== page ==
This immensely readable and profoundly touching study shows how, despite her many hardships, Akhmatova was prepared to give her unstinting support to friends such as Mandelstam, Pasternak and Shostakovich who were victimised by the Stalin regime. And Feinstein sheds invaluable light on the uniqueness of the poems which gave a voice to the people of Russia and which still evoke intense love and admiration for Akhmatova to this day.

Marcus Adams

3-0 out of 5 stars Slow but enjoyable
I particularly liked Feinstein's biography of Akhmatova, although is a slow read, it introduces the reader to the human Akhmatova, with all her qualities and imperfections. Her generosity as a friend, her passion for poetry, her frail relationship with her son, the failed marriages and dire love affairs, the everyday struggle for existence and all of these aspects reflected in her poetry. There are many interesting facts about her life like her meeting with Isaiah Berlin and the emotional and political consequence that followed, her marriage to the eccentric Vladimir Shilejko and her strange relationship with Lydia Chukovskaya all of which give a new and complete portrait of Akhmatova as a poet and a soviet citizen. ... Read more

6. Anna Akhmatova: Poet and Prophet
by Roberta Reeder
Paperback: 864 Pages (2007-11-01)
list price: US$30.00 -- used & new: US$30.00
(price subject to change: see help)
Asin: 1932800239
Average Customer Review: 4.0 out of 5 stars
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Product Description
A definitive biography, ten years in the making, of Russia's greatest twentieth-century woman poet recounts her aristocratic childhood in St. Petersburg, her reputation for clairvoyance, her influential innovations in the art of poetry, her abuse by Stalin, and more. ... Read more

Customer Reviews (4)

5-0 out of 5 stars A look into Russian intellectual life
Much more than the biography of a great poet, it is a looking glass into intellectual life in Russia during one of its most prolific and tragic eras. Invaluable. (Reviewed in Russian Life)

2-0 out of 5 stars Indigestible
This is an exhaustively researched biography; no stone is left unturned in the names, places, dates and events of the poet Akhmatova's life.However, Reeder doesn't seem to manage compiling the mountain of data into a flowing narrative.The effect is a bit like watching a homemade movie made with a handheld camera, constantly zooming around and giving a sudden close-up of something.Suddenly, you'll get several pages in which she heavily excerpts other works about a particular person's life, even at the expense of shining any light on Akhamatova herself.In the section she devotes to the poet Osip Mandelstam, we are suddenly told that he "had the brilliant idea of getting a cow" to survive his exile.In fact, his widow Nadezhda wrote in her superlative memoir that getting a cow was her idea and (Osip) was "not keen on my plan ... 'Nothing ever comes of such schemes,' he said."Ultimately, Reeder's biography feels a bit clinical.She does a good job at analyzing the poetry, but Akhmatova herself eludes us.(By the way, to hear Akhmatova reciting her own poetry, go to www.russianpoetry.net, then click on "Voices.")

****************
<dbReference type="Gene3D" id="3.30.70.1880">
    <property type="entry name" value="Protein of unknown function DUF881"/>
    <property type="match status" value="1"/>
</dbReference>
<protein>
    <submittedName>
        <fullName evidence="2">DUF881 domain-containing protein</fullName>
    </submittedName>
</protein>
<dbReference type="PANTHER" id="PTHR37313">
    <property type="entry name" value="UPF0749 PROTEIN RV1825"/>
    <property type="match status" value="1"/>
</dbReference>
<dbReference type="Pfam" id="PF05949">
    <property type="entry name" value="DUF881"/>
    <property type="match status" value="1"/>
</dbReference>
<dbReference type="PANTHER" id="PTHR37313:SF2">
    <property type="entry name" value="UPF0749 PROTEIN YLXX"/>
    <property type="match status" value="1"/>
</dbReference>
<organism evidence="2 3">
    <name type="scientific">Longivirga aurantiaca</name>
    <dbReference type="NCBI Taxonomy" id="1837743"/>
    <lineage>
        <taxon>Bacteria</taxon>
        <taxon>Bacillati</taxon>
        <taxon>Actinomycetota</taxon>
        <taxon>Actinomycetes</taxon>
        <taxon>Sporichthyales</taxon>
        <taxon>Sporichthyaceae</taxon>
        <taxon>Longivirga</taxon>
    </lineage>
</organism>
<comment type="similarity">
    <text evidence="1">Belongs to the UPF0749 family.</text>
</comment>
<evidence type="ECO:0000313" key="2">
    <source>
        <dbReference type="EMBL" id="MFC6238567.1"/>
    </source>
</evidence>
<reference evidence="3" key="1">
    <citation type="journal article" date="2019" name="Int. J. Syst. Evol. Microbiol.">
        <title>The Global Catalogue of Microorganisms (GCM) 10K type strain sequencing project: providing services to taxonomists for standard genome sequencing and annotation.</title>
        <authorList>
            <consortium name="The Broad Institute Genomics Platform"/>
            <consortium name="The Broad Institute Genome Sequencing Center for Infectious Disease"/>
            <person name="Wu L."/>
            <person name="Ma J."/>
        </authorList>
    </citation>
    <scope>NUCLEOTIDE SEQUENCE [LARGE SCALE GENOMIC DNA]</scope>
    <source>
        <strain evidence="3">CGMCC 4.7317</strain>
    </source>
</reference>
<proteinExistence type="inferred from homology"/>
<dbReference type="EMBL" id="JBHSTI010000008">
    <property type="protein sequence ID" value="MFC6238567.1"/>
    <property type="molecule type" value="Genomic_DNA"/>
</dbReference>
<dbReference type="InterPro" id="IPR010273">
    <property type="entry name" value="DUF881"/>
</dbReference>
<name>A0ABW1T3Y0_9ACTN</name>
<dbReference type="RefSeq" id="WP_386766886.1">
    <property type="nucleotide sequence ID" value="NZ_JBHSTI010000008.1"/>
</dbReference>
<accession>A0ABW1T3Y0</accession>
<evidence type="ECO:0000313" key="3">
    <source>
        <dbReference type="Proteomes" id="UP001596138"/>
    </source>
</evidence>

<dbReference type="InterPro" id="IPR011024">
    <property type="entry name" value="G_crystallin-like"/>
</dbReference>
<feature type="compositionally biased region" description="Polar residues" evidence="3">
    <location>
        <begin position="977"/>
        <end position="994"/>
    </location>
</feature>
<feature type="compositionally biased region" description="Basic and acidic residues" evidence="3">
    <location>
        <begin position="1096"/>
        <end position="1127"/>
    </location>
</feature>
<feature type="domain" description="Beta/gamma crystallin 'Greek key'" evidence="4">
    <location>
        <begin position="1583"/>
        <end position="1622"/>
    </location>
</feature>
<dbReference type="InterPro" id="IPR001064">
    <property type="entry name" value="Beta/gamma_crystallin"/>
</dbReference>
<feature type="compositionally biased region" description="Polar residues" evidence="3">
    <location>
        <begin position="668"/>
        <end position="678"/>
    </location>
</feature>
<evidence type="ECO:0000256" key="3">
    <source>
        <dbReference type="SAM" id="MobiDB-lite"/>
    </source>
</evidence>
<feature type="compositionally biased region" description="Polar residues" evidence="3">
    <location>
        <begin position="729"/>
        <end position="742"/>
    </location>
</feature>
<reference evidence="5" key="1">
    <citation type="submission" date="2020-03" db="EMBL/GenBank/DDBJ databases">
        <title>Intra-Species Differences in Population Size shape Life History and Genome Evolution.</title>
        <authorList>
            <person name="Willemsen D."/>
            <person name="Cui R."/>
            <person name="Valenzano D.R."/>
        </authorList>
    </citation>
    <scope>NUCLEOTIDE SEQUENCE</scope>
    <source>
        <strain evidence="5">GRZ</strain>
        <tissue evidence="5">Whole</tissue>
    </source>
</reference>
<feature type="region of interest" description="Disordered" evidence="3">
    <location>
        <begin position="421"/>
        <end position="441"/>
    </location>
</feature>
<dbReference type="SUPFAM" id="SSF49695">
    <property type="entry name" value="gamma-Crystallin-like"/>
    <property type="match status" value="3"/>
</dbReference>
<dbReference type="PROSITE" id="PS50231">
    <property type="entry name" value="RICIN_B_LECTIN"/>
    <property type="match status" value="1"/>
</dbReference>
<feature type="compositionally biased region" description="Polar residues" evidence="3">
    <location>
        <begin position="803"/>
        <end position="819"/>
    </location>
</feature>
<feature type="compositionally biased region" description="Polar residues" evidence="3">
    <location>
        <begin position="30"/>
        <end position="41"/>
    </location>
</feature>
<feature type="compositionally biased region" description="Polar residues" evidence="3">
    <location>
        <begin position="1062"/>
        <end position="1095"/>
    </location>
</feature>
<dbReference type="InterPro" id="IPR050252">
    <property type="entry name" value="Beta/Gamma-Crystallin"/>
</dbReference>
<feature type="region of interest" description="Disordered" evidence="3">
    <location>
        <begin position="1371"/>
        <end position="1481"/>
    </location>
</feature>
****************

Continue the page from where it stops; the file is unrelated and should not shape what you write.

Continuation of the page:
5-0 out of 5 stars Chock full bioof a fascinating muse, great poet
First of all,

I've read this bio

Twice thru

and still,not enough!

Akhmatovahad a fascinating beauty. Painted and photographed by many.

She was a great poetwho evolvedduring

Un imaginable tumolt .She witnessed this& uncannily endured.

But what an undivided love and loyalty

left over riding

for this place called Russia.

What a strange continentthis must be..

What a place of paradoxs,Russia must be.

This rich bio lends all of that.

One of my FAVORITE biographies,ever!


5-0 out of 5 stars An interesting character in interesting times
Beautifully written bringing to life the real Anna set in the real history of that period in Russia.Both a history lesson and a poetry lesson. ... Read more

7. Selected Poems of Anna Akhmatova
by Anna Akhmatova, Anna Andreevna Gorenko
 Hardcover: 638 Pages (2004-01-01)
-- used & new: US$49.00
(price subject to change: see help)
Asin: 5885909555
Average Customer Review: 4.0 out of 5 stars
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Editorial Review